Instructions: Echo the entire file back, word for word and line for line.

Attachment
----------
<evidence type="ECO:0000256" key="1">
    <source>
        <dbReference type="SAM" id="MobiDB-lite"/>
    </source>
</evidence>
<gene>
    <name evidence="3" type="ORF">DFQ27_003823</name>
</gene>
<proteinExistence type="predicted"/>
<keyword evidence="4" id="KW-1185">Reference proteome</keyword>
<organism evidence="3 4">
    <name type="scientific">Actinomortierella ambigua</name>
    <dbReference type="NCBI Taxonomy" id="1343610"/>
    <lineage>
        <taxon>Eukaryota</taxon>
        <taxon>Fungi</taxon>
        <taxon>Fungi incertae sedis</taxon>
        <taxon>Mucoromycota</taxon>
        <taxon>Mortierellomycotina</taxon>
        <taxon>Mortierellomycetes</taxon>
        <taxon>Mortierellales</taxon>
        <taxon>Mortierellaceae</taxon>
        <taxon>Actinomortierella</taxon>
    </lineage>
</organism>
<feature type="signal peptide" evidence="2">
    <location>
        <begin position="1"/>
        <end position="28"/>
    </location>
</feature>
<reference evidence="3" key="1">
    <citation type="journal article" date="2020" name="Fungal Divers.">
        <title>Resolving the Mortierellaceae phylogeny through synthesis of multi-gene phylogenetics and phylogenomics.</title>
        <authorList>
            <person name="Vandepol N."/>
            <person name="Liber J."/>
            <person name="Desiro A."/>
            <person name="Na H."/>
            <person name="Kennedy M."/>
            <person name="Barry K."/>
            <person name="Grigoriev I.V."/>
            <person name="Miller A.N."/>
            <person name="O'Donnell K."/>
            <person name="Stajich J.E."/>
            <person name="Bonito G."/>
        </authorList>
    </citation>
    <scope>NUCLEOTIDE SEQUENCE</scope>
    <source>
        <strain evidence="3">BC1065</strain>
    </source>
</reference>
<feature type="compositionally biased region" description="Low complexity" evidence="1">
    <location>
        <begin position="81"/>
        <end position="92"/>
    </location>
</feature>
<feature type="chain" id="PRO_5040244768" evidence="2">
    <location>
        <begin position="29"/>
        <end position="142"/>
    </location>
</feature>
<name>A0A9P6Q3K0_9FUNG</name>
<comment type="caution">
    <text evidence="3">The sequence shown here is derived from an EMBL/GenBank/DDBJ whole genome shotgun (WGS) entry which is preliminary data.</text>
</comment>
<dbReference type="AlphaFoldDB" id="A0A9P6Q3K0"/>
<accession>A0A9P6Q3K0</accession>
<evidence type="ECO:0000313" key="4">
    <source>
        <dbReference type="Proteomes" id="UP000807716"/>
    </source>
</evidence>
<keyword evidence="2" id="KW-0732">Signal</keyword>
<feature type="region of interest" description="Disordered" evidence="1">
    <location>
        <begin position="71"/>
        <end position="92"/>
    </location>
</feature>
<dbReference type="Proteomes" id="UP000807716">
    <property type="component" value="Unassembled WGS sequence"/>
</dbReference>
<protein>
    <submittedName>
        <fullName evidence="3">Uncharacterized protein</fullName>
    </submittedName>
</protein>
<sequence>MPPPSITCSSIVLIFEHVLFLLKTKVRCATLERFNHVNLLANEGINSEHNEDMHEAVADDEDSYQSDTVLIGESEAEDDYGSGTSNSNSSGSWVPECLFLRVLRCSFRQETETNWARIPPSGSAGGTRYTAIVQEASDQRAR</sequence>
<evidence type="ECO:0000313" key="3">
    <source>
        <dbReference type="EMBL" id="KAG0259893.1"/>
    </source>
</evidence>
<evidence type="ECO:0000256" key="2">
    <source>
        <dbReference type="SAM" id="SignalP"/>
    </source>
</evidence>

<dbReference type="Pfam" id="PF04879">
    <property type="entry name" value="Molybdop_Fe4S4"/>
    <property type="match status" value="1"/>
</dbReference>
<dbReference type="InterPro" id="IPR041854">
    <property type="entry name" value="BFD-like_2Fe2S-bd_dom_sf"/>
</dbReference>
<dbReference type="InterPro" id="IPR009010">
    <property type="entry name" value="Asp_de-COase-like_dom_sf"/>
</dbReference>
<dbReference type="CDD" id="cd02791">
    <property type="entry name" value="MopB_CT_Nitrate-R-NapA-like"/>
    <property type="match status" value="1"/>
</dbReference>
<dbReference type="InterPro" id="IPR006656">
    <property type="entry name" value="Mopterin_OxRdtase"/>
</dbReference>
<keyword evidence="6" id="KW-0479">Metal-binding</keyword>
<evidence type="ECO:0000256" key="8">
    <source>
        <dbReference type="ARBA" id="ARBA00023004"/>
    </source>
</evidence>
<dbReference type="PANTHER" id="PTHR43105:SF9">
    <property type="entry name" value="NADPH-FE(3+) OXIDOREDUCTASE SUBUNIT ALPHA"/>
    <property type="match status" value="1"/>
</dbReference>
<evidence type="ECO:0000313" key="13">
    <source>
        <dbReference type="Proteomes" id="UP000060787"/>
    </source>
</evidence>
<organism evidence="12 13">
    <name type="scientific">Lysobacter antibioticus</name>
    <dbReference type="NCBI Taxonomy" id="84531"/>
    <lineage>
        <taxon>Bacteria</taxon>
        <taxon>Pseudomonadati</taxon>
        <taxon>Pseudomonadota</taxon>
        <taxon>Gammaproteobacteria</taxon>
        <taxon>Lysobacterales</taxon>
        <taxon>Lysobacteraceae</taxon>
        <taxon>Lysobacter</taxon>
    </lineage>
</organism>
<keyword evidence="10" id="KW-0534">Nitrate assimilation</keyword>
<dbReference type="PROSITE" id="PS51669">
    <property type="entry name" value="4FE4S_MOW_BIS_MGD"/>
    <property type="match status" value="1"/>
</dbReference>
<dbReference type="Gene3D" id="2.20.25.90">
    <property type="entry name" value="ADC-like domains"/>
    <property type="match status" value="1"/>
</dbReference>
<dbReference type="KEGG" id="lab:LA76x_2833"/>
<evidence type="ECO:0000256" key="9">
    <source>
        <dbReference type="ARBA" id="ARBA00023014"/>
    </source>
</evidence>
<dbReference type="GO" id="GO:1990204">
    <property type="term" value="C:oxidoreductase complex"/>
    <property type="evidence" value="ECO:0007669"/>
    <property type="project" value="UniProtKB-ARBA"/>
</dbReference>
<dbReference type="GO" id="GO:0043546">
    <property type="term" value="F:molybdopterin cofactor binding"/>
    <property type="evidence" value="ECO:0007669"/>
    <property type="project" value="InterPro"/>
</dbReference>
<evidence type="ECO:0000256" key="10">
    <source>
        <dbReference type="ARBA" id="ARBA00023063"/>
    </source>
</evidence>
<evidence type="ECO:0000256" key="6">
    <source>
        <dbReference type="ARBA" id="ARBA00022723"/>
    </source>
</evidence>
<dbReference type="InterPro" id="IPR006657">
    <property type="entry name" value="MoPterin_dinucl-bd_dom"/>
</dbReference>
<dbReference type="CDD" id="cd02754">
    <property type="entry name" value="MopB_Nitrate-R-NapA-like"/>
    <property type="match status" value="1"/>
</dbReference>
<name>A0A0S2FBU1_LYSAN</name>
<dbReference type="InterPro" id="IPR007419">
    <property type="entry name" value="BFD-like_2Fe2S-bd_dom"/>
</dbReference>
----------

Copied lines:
<evidence type="ECO:0000256" key="1">
    <source>
        <dbReference type="SAM" id="MobiDB-lite"/>
    </source>
</evidence>
<gene>
    <name evidence="3" type="ORF">DFQ27_003823</name>
</gene>
<proteinExistence type="predicted"/>
<keyword evidence="4" id="KW-1185">Reference proteome</keyword>
<organism evidence="3 4">
    <name type="scientific">Actinomortierella ambigua</name>
    <dbReference type="NCBI Taxonomy" id="1343610"/>
    <lineage>
        <taxon>Eukaryota</taxon>
        <taxon>Fungi</taxon>
        <taxon>Fungi incertae sedis</taxon>
        <taxon>Mucoromycota</taxon>
        <taxon>Mortierellomycotina</taxon>
        <taxon>Mortierellomycetes</taxon>
        <taxon>Mortierellales</taxon>
        <taxon>Mortierellaceae</taxon>
        <taxon>Actinomortierella</taxon>
    </lineage>
</organism>
<feature type="signal peptide" evidence="2">
    <location>
        <begin position="1"/>
        <end position="28"/>
    </location>
</feature>
<reference evidence="3" key="1">
    <citation type="journal article" date="2020" name="Fungal Divers.">
        <title>Resolving the Mortierellaceae phylogeny through synthesis of multi-gene phylogenetics and phylogenomics.</title>
        <authorList>
            <person name="Vandepol N."/>
            <person name="Liber J."/>
            <person name="Desiro A."/>
            <person name="Na H."/>
            <person name="Kennedy M."/>
            <person name="Barry K."/>
            <person name="Grigoriev I.V."/>
            <person name="Miller A.N."/>
            <person name="O'Donnell K."/>
            <person name="Stajich J.E."/>
            <person name="Bonito G."/>
        </authorList>
    </citation>
    <scope>NUCLEOTIDE SEQUENCE</scope>
    <source>
        <strain evidence="3">BC1065</strain>
    </source>
</reference>
<feature type="compositionally biased region" description="Low complexity" evidence="1">
    <location>
        <begin position="81"/>
        <end position="92"/>
    </location>
</feature>
<feature type="chain" id="PRO_5040244768" evidence="2">
    <location>
        <begin position="29"/>
        <end position="142"/>
    </location>
</feature>
<name>A0A9P6Q3K0_9FUNG</name>
<comment type="caution">
    <text evidence="3">The sequence shown here is derived from an EMBL/GenBank/DDBJ whole genome shotgun (WGS) entry which is preliminary data.</text>
</comment>
<dbReference type="AlphaFoldDB" id="A0A9P6Q3K0"/>
<accession>A0A9P6Q3K0</accession>
<evidence type="ECO:0000313" key="4">
    <source>
        <dbReference type="Proteomes" id="UP000807716"/>
    </source>
</evidence>
<keyword evidence="2" id="KW-0732">Signal</keyword>
<feature type="region of interest" description="Disordered" evidence="1">
    <location>
        <begin position="71"/>
        <end position="92"/>
    </location>
</feature>
<dbReference type="Proteomes" id="UP000807716">
    <property type="component" value="Unassembled WGS sequence"/>
</dbReference>
<protein>
    <submittedName>
        <fullName evidence="3">Uncharacterized protein</fullName>
    </submittedName>
</protein>
<sequence>MPPPSITCSSIVLIFEHVLFLLKTKVRCATLERFNHVNLLANEGINSEHNEDMHEAVADDEDSYQSDTVLIGESEAEDDYGSGTSNSNSSGSWVPECLFLRVLRCSFRQETETNWARIPPSGSAGGTRYTAIVQEASDQRAR</sequence>
<evidence type="ECO:0000313" key="3">
    <source>
        <dbReference type="EMBL" id="KAG0259893.1"/>
    </source>
</evidence>
<evidence type="ECO:0000256" key="2">
    <source>
        <dbReference type="SAM" id="SignalP"/>
    </source>
</evidence>

<dbReference type="Pfam" id="PF04879">
    <property type="entry name" value="Molybdop_Fe4S4"/>
    <property type="match status" value="1"/>
</dbReference>
<dbReference type="InterPro" id="IPR041854">
    <property type="entry name" value="BFD-like_2Fe2S-bd_dom_sf"/>
</dbReference>
<dbReference type="InterPro" id="IPR009010">
    <property type="entry name" value="Asp_de-COase-like_dom_sf"/>
</dbReference>
<dbReference type="CDD" id="cd02791">
    <property type="entry name" value="MopB_CT_Nitrate-R-NapA-like"/>
    <property type="match status" value="1"/>
</dbReference>
<dbReference type="InterPro" id="IPR006656">
    <property type="entry name" value="Mopterin_OxRdtase"/>
</dbReference>
<keyword evidence="6" id="KW-0479">Metal-binding</keyword>
<evidence type="ECO:0000256" key="8">
    <source>
        <dbReference type="ARBA" id="ARBA00023004"/>
    </source>
</evidence>
<dbReference type="PANTHER" id="PTHR43105:SF9">
    <property type="entry name" value="NADPH-FE(3+) OXIDOREDUCTASE SUBUNIT ALPHA"/>
    <property type="match status" value="1"/>
</dbReference>
<evidence type="ECO:0000313" key="13">
    <source>
        <dbReference type="Proteomes" id="UP000060787"/>
    </source>
</evidence>
<organism evidence="12 13">
    <name type="scientific">Lysobacter antibioticus</name>
    <dbReference type="NCBI Taxonomy" id="84531"/>
    <lineage>
        <taxon>Bacteria</taxon>
        <taxon>Pseudomonadati</taxon>
        <taxon>Pseudomonadota</taxon>
        <taxon>Gammaproteobacteria</taxon>
        <taxon>Lysobacterales</taxon>
        <taxon>Lysobacteraceae</taxon>
        <taxon>Lysobacter</taxon>
    </lineage>
</organism>
<keyword evidence="10" id="KW-0534">Nitrate assimilation</keyword>
<dbReference type="PROSITE" id="PS51669">
    <property type="entry name" value="4FE4S_MOW_BIS_MGD"/>
    <property type="match status" value="1"/>
</dbReference>
<dbReference type="Gene3D" id="2.20.25.90">
    <property type="entry name" value="ADC-like domains"/>
    <property type="match status" value="1"/>
</dbReference>
<dbReference type="KEGG" id="lab:LA76x_2833"/>
<evidence type="ECO:0000256" key="9">
    <source>
        <dbReference type="ARBA" id="ARBA00023014"/>
    </source>
</evidence>
<dbReference type="GO" id="GO:1990204">
    <property type="term" value="C:oxidoreductase complex"/>
    <property type="evidence" value="ECO:0007669"/>
    <property type="project" value="UniProtKB-ARBA"/>
</dbReference>
<dbReference type="GO" id="GO:0043546">
    <property type="term" value="F:molybdopterin cofactor binding"/>
    <property type="evidence" value="ECO:0007669"/>
    <property type="project" value="InterPro"/>
</dbReference>
<evidence type="ECO:0000256" key="10">
    <source>
        <dbReference type="ARBA" id="ARBA00023063"/>
    </source>
</evidence>
<evidence type="ECO:0000256" key="6">
    <source>
        <dbReference type="ARBA" id="ARBA00022723"/>
    </source>
</evidence>
<dbReference type="InterPro" id="IPR006657">
    <property type="entry name" value="MoPterin_dinucl-bd_dom"/>
</dbReference>
<dbReference type="CDD" id="cd02754">
    <property type="entry name" value="MopB_Nitrate-R-NapA-like"/>
    <property type="match status" value="1"/>
</dbReference>
<name>A0A0S2FBU1_LYSAN</name>
<dbReference type="InterPro" id="IPR007419">
    <property type="entry name" value="BFD-like_2Fe2S-bd_dom"/>
</dbReference>